While not specifically addressing the morality of contraception, the cardinal said the Church needed to take a more pastoral approach to questions of sexuality. “The Church should always treat questions of sexuality and the family in such a way that a leading and decisive role is up to the responsibility of the person who loves,” he said.

Born in Orbassano, near Turin, on February 15 1927, Carlo Maria Martini entered the Society of Jesus in 1944, was ordained a priest on July 13 1952 and took his final vows as a Jesuit in 1962.

The cardinal, a biblical scholar, never held a parish post. With doctorates in theology and biblical studies, he was a seminary professor in Chieri, Italy, from 1958 to 1961, professor and later rector of the Pontifical Biblical Institute in Rome from 1969 to 1978, and rector of the Pontifical Gregorian University from July 1978 until his December 1979 appointment to Milan.

After his retirement in 2002 he moved to Jerusalem and purchased a burial plot there but returned to Milan after his health worsened in 2008. He died in a Jesuit retirement home near Milan, surrounded by his Jesuit confreres and members of his family.

When he was named Archbishop of Milan, Cardinal Martini was the first Jesuit in 35 years to lead an Italian archdiocese. Pope John Paul II ordained him an archbishop on January 6 1980, in St Peter’s Basilica and named him a cardinal in 1983.

A well-known speaker and retreat master, he served as spiritual director of the US bishops’ spring meeting in Collegeville, Minnesota, in 1986. In that role, he conducted a day of recollection on the first day and presented a series of reflections during morning prayers throughout the meeting.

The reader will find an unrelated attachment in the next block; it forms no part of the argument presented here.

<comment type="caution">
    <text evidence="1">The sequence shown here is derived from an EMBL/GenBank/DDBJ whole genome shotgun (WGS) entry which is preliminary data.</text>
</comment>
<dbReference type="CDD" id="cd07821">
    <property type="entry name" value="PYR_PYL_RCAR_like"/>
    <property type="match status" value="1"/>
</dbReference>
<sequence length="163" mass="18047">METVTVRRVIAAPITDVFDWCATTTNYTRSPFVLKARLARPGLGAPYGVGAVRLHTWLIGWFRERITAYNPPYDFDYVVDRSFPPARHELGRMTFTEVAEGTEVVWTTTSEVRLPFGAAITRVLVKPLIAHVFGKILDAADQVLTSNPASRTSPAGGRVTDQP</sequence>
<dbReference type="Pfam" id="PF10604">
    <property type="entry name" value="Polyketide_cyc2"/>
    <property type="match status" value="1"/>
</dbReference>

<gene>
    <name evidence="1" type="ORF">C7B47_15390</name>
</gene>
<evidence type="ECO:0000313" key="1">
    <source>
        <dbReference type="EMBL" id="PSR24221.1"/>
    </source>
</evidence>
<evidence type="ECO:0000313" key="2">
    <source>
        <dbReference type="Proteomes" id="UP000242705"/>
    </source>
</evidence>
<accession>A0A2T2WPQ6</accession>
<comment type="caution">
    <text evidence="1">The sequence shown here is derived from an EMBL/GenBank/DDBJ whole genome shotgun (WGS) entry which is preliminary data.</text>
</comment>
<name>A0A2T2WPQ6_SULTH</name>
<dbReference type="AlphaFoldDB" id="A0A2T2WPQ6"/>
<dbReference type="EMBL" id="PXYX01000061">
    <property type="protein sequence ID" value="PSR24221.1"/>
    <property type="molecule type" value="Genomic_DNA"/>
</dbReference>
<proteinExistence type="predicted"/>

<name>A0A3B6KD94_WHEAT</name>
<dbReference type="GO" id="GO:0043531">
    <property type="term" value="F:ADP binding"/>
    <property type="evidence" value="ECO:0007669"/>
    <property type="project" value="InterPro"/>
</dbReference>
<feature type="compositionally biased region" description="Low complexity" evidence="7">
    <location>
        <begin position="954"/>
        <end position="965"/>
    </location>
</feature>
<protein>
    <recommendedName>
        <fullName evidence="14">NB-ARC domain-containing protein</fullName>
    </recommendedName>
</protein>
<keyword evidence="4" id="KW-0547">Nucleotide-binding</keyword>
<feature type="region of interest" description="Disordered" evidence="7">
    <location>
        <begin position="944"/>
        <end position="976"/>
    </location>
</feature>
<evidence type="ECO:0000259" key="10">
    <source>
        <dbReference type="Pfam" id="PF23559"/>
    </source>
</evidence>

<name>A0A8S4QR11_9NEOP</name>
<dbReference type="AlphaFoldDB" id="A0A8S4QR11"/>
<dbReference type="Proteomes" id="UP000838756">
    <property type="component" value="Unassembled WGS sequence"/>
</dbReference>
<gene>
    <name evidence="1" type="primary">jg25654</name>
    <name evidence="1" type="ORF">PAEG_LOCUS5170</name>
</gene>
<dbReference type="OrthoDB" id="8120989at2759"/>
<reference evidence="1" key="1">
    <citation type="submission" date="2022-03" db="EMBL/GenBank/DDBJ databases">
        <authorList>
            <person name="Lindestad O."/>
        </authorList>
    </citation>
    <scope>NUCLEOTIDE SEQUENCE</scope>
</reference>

Cardinal Martini’s death leaves the College of Cardinals with 206 members, 118 of whom are under the age of 80 and therefore eligible to vote in a conclave to elect a new pope.

  • Ælfrid the Mercian

    At last, thanks be to God! Another of the Destroyer Generation departed from us.

    RIP etc.

  • nytor

    May he rest in peace – but his views were dangerous and wrong-headed.

  • Info Mtkenya

    lest in peace beloved servant of God

  • Mario Borg

    Can you please pass on this comment to the priest (if one can call him a priest) Lucie. Tell him not to invent things which are not true. Lucie came out totally against Mintoff with no respect at all in a time of mourning. This is no action of a real catholic. No wonder the majority of people do not care anymore about practicing catholiscm. We love Mintoff for what he did for Malta. Mintoff was a real follower of Jesus as he helped the poor and took the people out of  poverty and ignorance which the catholic church in Malta together with English colonial powers strove hard to keep the people in. You seem to take offensive because Mintoff was anti British. Who cares about the British? Mintoff was on the side of Malta and he had to fight hard to give the island its frredom both politically and economically.
    Fr Lucie why don’t you come to Malta and sit down with us and have a civilised discussion instead of throwing mud about a colossus of a politician who died and cannot give you a reply.

    Mario Borg
    Kalkara

  • Croasdell

    He was a peace maker and a good man.  

  • Ælfrid the Mercian

    From Mundabor’s blog:

    “It is well-known the German philosopher Arthur Schopenhauer had been condemned to pay a pension to a woman he had inadvertently caused to fall (if memory serves) from the stairs, getting a permanent injury from the fall. When the woman died, the always rather dry Schopenhauer wrote in his account book the Latin words “Obit Anus, Abit Onus”: the old person has died, the burden is lifted. Fitting words, I think, to comment the recent news”.

  • Wilalex63

    Raequem eternam dona eis Domine et lux perpetua luceat eis raequescat in pace , Amen

  • Jamiemedland

    Disgraceful comment!

  • O’hEarain